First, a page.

Last Thursday (7th August), 30 international undergraduate Globalink students from the Universities of Windsor, Waterloo, Guelph, McMaster, UofT, Ryerson, York, McGill, Carleton and Concordia visited Queen's to see what the School of Graduate Studies, Queen's and the city of Kingston has to offer. This is part of an initiative to increase international students and to highlight to our programs in this instance funding options to assist international students.
Queen's Office of Post-Doctoral Training (OPDT) has compiled a list of tips to help you with your application for the Banting Post-Doctoral Fellowship - or other fellowships like CIHR, NSERC and SSHRC fellowships.
Find the full list of tips on the OPDT website.
A passion for teaching, academia and understanding the human body is what Nicole Ventura and Kristiina Aasa have in common.
It’s that same love for anatomy that made them apply to Queen’s University’s Anatomy and Cell Biology Program, now a part of the Department of Biomedical and Molecular Sciences (DBMS). Both opted to pursue a Masters and stayed on for a PhD.
Vance stayed to work at the Davies lab after doing his 4th year honours project there. “I enjoyed Dr. Davies as a supervisor, and thought the lab well prepped and full of smart people. It was a wonderful environment where experienced students were willing to help new people. It made the transition from undergrad to grad school smooth.” Vance smiles, and invokes a kind of realism that’s hard to argue with: “I could have taken my chances elsewhere but why risk it?”
The 2014 WatIF conference encapsulates this inquiry in both meaning and origin. The entirely student-run conference was meant to encourage collaboration and communication amongst Canadian students across multiple disciplines by giving them an opportunity to share their research.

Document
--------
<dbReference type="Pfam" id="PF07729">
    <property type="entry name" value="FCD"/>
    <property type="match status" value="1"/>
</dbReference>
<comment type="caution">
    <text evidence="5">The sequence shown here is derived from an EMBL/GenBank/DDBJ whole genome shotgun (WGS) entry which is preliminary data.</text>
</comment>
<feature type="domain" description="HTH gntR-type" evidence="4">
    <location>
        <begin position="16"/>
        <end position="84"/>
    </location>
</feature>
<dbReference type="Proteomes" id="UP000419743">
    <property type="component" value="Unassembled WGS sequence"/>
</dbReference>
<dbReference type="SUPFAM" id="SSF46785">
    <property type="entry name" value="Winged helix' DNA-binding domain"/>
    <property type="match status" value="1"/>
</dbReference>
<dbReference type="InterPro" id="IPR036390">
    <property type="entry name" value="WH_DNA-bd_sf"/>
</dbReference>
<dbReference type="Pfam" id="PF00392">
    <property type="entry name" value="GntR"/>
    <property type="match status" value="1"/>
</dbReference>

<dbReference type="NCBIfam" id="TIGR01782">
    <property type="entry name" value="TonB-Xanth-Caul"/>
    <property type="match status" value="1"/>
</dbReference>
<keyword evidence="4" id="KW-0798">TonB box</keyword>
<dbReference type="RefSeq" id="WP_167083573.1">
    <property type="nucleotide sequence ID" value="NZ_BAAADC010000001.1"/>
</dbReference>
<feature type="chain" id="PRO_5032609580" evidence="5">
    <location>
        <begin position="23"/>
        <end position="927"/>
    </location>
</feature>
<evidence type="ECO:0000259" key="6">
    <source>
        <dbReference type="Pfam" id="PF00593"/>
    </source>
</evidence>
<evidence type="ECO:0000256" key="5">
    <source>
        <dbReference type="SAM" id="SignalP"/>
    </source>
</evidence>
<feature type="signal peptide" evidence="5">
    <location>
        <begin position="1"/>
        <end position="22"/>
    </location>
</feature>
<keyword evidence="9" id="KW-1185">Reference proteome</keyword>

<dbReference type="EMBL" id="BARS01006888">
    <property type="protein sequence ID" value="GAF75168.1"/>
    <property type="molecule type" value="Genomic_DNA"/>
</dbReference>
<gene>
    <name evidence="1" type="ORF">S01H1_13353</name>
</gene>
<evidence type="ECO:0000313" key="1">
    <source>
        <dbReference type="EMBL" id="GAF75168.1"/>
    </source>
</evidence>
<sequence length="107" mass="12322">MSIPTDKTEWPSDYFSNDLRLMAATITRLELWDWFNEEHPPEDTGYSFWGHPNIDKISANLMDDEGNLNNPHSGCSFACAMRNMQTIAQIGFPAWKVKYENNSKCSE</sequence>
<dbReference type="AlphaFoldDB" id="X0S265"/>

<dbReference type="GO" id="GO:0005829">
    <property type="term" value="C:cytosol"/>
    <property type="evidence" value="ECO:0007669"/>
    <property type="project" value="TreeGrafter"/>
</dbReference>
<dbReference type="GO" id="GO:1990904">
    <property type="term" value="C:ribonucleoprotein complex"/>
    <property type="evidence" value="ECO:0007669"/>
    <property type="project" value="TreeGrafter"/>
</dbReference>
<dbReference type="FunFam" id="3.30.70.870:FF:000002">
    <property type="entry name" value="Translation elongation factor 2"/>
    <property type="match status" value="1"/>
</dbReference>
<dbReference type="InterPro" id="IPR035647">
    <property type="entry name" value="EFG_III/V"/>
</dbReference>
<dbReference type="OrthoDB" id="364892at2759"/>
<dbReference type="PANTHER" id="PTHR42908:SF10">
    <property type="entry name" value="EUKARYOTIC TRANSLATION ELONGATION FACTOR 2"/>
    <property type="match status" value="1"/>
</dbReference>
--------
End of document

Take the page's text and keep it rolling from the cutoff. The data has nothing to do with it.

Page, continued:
Dr Sandra den Otter, Associate Dean at the School of Graduate Studies, is currently in Harbin, China for the 2014 China-Canada Joint Workshop on Building Dual PhD Degrees. The workshop is co-hosted by the Harbin Institute of Technology in China and the University of Alberta in Canada.
The first thing Melanie tells me is a joke.
“When you’re sitting on a plane, if you want the person next to you to talk with you, you tell them you’re an astronomer; if you want them to leave you alone, you tell them you’re an astrophysicist.”
This summer, Queen’s own Mary Chaktsiris (PhD Candidate, History) is traveling across Ontario with the Curiosity Cruiser, a mobile version of the Curiosity Shop that offers “an interactive space where people engage with objects and ask questions related to university research.”
The way art can be used to tell stories about our nation intrigues recent PhD graduate Sarah E.K. Smith. This spring she received the Governor General’s Gold Medal for her research examining visual and material culture in relation to North American free trade. The Governor General’s medals are presented to graduate students with the highest academic standing at participating Canadian universities
Still yearning for the right balance between art and research she found that the art conservation program at Queen’s would be an appropriate path to lead her towards a career that would bring her happiness and satisfaction.